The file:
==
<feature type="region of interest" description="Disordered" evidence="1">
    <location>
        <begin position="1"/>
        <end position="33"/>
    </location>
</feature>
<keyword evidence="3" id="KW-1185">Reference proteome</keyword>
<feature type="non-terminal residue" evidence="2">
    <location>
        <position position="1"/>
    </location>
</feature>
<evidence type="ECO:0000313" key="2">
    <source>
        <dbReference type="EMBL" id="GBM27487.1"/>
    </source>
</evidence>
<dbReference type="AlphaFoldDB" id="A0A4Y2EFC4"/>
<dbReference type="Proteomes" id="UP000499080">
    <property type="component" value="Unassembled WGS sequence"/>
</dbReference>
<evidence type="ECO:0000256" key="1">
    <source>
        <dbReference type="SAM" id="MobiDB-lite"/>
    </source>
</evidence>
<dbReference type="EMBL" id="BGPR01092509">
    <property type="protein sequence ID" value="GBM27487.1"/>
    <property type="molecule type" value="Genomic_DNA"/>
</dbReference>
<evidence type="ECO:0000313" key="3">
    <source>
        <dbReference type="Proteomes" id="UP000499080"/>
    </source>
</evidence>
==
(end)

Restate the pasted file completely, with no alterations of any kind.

<feature type="region of interest" description="Disordered" evidence="1">
    <location>
        <begin position="1"/>
        <end position="33"/>
    </location>
</feature>
<keyword evidence="3" id="KW-1185">Reference proteome</keyword>
<feature type="non-terminal residue" evidence="2">
    <location>
        <position position="1"/>
    </location>
</feature>
<evidence type="ECO:0000313" key="2">
    <source>
        <dbReference type="EMBL" id="GBM27487.1"/>
    </source>
</evidence>
<dbReference type="AlphaFoldDB" id="A0A4Y2EFC4"/>
<dbReference type="Proteomes" id="UP000499080">
    <property type="component" value="Unassembled WGS sequence"/>
</dbReference>
<evidence type="ECO:0000256" key="1">
    <source>
        <dbReference type="SAM" id="MobiDB-lite"/>
    </source>
</evidence>
<dbReference type="EMBL" id="BGPR01092509">
    <property type="protein sequence ID" value="GBM27487.1"/>
    <property type="molecule type" value="Genomic_DNA"/>
</dbReference>
<evidence type="ECO:0000313" key="3">
    <source>
        <dbReference type="Proteomes" id="UP000499080"/>
    </source>
</evidence>